Mine are all mashed together which, obviously, is wrong (?)


It's not wrong.

Its a different style of play.

We like playing everything all together. I have friends who only play blocks.

Whatever works with you - the game is customizable to your tastes that way.
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Great review!
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Good review!

Paul:
Quote:
I really want to like it, but we've had a number of game end up with the Heavy Infantry or Mystic deck running out because of two of the things you mention: high cost cards and decreased ability to banish/card draw.


I wonder if you ran into the same problem I just did, Paul. No where in the rules is this stated, and we ignored the symbol. When you play an Energy Shard, you actually draw a card from your deck. Played my first two games with this set today, and we didn't do that. Those two games played out exactly as how you described. I was all set to bitch about this set until I read in another post about this.

I believe the draw from Energy Shards will minimize a lot of the problems I saw.

I have played hundreds of games of SoS and IH, and there are clear strategies to go with. I don't see any of that in this set, and it appears at first glance to be too generic with no clear faction abilities. It would be like playing a red deck in Magic without any direct damage. Sure, you can do it, but you are ignoring the main point of playing red.

I like that each faction has its own flavor...Void - banish, Lifebound - unite, Enlightened - draw/sift. I didn't feel any real difference here.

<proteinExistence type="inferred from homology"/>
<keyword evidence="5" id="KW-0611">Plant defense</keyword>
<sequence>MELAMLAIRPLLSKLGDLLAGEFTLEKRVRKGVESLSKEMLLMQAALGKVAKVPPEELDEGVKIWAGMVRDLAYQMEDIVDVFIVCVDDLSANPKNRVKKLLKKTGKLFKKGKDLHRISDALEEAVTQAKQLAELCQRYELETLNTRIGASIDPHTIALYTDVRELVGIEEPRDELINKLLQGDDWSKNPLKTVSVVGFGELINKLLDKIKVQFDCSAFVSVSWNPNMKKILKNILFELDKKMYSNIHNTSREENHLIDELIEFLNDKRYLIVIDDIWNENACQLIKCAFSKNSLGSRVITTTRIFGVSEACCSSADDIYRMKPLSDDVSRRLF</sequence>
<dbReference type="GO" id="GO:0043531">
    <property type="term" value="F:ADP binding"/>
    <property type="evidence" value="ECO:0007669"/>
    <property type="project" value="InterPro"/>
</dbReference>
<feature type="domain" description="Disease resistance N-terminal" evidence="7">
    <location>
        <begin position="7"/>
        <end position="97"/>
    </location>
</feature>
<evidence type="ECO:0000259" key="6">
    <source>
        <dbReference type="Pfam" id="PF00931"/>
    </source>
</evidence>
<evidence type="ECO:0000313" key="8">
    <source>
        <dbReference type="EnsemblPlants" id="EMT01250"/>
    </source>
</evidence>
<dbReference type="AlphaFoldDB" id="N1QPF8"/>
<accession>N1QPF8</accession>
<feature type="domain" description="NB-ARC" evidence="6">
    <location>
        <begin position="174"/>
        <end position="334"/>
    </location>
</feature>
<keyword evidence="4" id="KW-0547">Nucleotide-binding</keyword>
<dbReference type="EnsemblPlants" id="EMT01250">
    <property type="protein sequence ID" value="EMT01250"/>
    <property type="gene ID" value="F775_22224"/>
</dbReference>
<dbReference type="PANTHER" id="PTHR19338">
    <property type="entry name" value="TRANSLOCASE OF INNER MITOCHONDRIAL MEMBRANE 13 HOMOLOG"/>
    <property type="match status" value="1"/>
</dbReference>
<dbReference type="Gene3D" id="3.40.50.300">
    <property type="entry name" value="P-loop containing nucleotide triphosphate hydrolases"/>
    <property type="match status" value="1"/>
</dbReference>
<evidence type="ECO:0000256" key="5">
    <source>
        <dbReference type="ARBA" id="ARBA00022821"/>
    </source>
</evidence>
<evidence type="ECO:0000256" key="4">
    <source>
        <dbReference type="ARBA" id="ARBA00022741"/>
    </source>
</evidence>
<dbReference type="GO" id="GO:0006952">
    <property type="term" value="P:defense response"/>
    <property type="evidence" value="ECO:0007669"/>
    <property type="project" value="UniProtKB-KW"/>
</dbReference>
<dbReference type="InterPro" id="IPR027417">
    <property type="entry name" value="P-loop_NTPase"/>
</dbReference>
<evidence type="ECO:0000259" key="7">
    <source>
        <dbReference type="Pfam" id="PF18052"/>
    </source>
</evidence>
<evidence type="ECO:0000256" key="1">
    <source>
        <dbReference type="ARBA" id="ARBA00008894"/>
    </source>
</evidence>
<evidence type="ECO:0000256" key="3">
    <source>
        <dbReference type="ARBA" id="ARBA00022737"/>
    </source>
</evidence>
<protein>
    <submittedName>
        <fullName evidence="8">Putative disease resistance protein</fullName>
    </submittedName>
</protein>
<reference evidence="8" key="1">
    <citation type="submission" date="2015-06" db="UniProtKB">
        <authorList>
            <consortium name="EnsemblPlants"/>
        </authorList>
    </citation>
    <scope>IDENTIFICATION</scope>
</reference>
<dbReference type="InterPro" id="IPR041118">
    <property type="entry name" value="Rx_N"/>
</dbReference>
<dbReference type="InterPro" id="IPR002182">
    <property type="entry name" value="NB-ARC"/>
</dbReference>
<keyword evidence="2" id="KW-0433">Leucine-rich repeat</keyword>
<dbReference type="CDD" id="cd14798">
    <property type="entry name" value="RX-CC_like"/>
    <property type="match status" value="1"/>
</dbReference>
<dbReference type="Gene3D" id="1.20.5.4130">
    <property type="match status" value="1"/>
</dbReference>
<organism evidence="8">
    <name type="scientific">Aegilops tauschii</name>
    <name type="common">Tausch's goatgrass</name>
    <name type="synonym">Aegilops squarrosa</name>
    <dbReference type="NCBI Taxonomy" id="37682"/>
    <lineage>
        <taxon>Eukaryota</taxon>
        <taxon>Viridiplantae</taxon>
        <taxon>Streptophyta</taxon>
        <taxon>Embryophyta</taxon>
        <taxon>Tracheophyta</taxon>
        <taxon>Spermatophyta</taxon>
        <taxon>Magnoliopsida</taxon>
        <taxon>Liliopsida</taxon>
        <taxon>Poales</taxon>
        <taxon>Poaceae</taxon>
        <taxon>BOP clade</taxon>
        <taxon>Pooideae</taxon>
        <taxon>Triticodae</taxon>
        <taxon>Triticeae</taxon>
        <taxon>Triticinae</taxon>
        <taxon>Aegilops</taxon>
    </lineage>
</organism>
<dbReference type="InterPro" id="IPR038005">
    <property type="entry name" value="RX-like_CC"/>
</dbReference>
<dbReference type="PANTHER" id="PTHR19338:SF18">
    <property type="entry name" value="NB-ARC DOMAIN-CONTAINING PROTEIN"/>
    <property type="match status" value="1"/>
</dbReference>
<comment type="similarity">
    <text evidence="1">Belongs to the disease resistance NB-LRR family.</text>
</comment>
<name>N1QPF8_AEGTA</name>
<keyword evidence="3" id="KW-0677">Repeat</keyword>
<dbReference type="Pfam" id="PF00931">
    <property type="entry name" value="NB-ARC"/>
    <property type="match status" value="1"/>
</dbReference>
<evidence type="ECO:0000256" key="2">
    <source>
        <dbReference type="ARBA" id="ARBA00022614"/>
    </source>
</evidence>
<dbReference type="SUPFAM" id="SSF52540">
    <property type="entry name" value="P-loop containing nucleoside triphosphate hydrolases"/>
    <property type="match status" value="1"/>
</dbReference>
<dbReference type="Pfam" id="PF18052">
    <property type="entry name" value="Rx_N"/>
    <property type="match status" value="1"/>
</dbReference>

Of course I have to play using the correct rules now, so we shall see how it plays for real tomorrow.
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hughthehand wrote:
Good review!

Paul:
Quote:
I really want to like it, but we've had a number of game end up with the Heavy Infantry or Mystic deck running out because of two of the things you mention: high cost cards and decreased ability to banish/card draw.


I wonder if you ran into the same problem I just did, Paul. No where in the rules is this stated, and we ignored the symbol. When you play an Energy Shard, you actually draw a card from your deck. Played my first two games with this set today, and we didn't do that. Those two games played out exactly as how you described. I was all set to bitch about this set until I read in another post about this.

I believe the draw from Energy Shards will minimize a lot of the problems I saw.

I have played hundreds of games of SoS and IH, and there are clear strategies to go with. I don't see any of that in this set, and it appears at first glance to be too generic with no clear faction abilities. It would be like playing a red deck in Magic without any direct damage. Sure, you can do it, but you are ignoring the main point of playing red.

I like that each faction has its own flavor...Void - banish, Lifebound - unite, Enlightened - draw/sift. I didn't feel any real difference here.

Of course I have to play using the correct rules now, so we shall see how it plays for real tomorrow.


Nope, we were following the rules, but thanks for checking.

We tried playing a few more time with different people and no one liked this expansion. So I'll probably find it a new home.